Yes, a rider can brake in a corner. Yes. For sure. Guaranteed. I promise. Happens all the time. I do it on every ride, track or street. Yes, a rider can stop in a corner. In fact, any student who rides with the Yamaha Champions Riding School will tell you it’s possible. Complete stop, mid-corner…no drama. Newbies and experts alike.
There are some interesting processes to this sport, mostly revolving around racing. But as I thought about this thread, putting numbers on each thought made more sense because explaining these concepts relies on busting some myths and refining your inputs. Some things must be ingrained…like #1 below.

1)You never, ever, never stab at the brakes. Understand a tire’s grip this way: Front grip is divided between lean angle points and brake points, rear grip is lean angle points and acceleration points, lean angle points and brake points. Realize that the tire will take a great load, but it won’t take a sudden load…and so you practice this smooth loading at every moment in/on every vehicle. If you stab the brakes (um...or throttle...) in your pickup, you berate yourself because you know that the stab, at lean angle on your motorcycle (and bicycle, btw), will be a crash.

2)Let’s examine tire grip. If you’re leaned over at 95% (95 points in my book Sport Riding Techniques and fastersafer.com) of the tires’ available grip, you still have 5% of that grip available for braking (or accelerating). But maybe you only have 3%!!! You find out because you always add braking “points” in a smooth, linear manner. As the front tire reaches its limit, it will squirm and warn you…if that limit is reached in a linear manner.
It’s the grabbing of 30 points that hurts anyone leaned over more than 70 points. If you ride slowly with no lean angle, you will begin to believe that aggressiveness and grabbing the front brake lever is okay…and it is…until you carry more lean angle (or it’s raining, or you’re on a dirt road or your tire’s cold…pick your excuse). Do you have a new rider in your life? Get them thinking of never, ever, never grabbing the brakes. Throttle too…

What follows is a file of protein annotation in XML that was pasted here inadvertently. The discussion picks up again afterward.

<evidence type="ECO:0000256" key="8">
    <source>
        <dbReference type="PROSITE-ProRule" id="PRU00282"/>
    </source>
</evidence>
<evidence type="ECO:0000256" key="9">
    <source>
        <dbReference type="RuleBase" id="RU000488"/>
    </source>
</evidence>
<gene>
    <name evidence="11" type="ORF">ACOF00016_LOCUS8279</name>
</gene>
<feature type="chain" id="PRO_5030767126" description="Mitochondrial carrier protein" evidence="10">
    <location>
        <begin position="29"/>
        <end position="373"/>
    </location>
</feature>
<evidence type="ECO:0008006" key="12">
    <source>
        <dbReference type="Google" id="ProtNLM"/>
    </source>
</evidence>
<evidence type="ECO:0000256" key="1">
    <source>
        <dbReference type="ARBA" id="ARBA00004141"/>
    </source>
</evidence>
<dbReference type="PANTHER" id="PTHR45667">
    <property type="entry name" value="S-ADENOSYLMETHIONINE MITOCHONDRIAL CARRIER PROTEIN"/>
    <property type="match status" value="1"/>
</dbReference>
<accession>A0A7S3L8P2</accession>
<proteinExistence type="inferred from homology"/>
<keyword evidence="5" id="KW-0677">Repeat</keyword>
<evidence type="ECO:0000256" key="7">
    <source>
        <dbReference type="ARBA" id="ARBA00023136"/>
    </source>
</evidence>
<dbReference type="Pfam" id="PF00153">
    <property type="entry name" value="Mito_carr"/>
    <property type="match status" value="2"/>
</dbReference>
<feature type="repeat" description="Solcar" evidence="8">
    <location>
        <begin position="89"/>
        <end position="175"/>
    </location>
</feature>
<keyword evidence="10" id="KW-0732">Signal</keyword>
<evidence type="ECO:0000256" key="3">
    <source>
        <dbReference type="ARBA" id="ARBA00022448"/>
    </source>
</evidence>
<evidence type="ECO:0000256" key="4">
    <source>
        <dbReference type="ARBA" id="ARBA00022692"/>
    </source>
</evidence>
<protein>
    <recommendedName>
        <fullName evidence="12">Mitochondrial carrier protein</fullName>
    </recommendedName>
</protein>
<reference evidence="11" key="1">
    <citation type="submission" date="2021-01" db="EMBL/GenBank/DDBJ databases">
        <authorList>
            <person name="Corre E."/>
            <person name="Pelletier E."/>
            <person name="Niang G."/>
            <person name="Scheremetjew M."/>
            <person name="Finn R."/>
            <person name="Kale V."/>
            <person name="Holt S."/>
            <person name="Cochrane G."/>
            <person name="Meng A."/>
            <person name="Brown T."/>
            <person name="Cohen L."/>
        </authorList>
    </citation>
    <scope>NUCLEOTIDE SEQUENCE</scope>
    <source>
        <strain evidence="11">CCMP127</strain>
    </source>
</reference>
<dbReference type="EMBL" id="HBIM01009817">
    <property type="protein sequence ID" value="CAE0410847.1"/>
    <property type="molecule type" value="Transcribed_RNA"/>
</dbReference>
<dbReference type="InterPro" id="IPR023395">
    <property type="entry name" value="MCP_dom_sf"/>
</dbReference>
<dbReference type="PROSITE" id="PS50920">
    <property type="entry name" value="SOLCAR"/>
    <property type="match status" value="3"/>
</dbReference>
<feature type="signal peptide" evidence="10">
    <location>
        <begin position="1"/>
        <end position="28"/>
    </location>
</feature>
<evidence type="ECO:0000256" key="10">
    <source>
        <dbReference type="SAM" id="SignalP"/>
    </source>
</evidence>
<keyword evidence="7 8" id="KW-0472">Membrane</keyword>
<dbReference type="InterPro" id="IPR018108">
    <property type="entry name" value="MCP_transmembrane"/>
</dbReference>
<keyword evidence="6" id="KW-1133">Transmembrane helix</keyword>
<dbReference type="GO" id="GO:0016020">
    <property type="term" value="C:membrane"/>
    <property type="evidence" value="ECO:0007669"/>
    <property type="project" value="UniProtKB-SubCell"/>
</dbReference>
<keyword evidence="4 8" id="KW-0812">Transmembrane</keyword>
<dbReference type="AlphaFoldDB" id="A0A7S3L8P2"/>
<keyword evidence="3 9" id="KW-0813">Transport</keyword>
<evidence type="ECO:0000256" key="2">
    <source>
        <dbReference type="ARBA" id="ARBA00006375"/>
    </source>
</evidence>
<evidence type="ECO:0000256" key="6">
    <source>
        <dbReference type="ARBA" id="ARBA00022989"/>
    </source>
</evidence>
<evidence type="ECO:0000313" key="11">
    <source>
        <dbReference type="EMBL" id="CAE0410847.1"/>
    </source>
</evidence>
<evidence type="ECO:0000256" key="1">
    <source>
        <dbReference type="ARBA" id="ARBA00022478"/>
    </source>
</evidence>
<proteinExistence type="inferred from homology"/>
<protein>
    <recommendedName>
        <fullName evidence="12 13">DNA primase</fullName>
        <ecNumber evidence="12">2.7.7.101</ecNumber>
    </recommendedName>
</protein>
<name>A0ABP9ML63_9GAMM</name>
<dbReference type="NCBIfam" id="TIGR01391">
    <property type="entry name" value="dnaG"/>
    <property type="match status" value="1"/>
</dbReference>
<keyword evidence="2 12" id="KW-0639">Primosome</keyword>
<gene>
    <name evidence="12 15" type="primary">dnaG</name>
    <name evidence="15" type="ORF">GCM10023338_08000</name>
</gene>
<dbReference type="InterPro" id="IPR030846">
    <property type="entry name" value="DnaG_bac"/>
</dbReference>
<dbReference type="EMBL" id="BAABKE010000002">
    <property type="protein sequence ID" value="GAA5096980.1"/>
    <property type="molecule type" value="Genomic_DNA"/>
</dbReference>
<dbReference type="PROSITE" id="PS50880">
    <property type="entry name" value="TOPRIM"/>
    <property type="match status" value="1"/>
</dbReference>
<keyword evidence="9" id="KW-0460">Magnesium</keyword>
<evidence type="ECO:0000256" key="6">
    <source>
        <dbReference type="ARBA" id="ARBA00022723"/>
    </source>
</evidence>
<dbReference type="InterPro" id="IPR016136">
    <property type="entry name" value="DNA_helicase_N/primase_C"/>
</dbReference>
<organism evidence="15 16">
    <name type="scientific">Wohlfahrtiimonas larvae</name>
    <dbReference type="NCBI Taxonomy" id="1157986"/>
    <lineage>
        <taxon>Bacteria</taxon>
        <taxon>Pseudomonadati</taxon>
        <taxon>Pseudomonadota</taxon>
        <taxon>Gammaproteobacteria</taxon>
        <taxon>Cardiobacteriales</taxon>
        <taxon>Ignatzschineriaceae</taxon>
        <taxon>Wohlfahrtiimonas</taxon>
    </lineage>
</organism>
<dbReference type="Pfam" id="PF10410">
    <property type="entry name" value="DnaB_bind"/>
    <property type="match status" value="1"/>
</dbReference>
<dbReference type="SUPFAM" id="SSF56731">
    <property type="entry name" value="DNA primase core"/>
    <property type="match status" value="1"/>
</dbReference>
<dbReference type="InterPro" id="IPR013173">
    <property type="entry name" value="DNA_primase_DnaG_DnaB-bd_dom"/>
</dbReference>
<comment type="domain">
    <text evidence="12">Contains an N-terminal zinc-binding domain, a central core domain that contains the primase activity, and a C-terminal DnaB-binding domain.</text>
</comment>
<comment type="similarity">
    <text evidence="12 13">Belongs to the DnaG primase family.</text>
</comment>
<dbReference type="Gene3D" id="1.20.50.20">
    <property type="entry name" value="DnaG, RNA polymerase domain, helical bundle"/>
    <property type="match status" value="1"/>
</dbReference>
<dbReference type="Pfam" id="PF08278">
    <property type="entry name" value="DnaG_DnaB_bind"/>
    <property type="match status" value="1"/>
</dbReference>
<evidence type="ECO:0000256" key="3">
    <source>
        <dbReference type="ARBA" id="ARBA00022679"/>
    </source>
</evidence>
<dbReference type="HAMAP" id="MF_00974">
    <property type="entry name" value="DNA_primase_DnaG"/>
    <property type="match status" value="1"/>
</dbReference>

3)If you STAB the front brake at lean angle, one of two things will happen. If the grip is good, the fork will collapse and the bike will stand up and run wide. If the grip is not-so-good, the front tire will lock and slide. The italicized advice at the beginning was written by a rider who aggressively goes after the front brake lever. His bike always stands up or lowsides. He’s inputting brake force too aggressively, too quickly...he isn't smoothly loading the fork springs or loading the tire. He may not believe this, but the tire will handle the load he wants, but the load must be fed-in more smoothly…and his experience leads to written advice that will hurt/kill other riders. “Never touch the brakes at lean angle?” Wrong. “Never grab the brakes at lean angle?” Right!
But what about the racers on TV who lose the front in the braking zone? Pay attention to when they lose grip. If it’s immediately, it’s because they stabbed the brake at lean angle. If it’s late in the braking zone, it’s because they finally exceeded 100 points of grip deep in the braking zone…if you’re adding lean angle, you’ve got to be “trailing off” the brakes as the tire nears its limit.

4) Radius equals MPH. Realize that speed affects the bike’s radius at a given lean angle. If the corner is tighter than expected, continue to bring your speed down. What’s the best way to bring your speed down? Roll off the throttle and hope you slow down? Or roll off the throttle and squeeze on a little brake? Please don’t answer off the top of your head…answer after you’ve experimented in the real world.
Do this: Ride in a circle in a parking lot at a given lean angle. That’s your radius. Run a circle or two and then slowly sneak on more throttle at the same lean angle and watch what your radius does. Now ride in the circle again, and roll off the throttle…at the same lean angle. You are learning Radius equals MPH. You are learning what throttle and off-throttle does to your radius through steering geometry changes and speed changes. You are learning something on your own, rather than asking for advice on subjects that affect your health and life. (You will also learn why I get so upset when new riders are told to push on the inside bar and pick up the throttle if they get in the corner too fast. Exactly the opposite of what the best riders do. But don’t believe me…try it.)
Let me rant for a moment: Almost every bit of riding advice works when the pace is low and the grip is high. It’s when the corner tightens or the sleet falls or the lap record is within reach…then everything counts.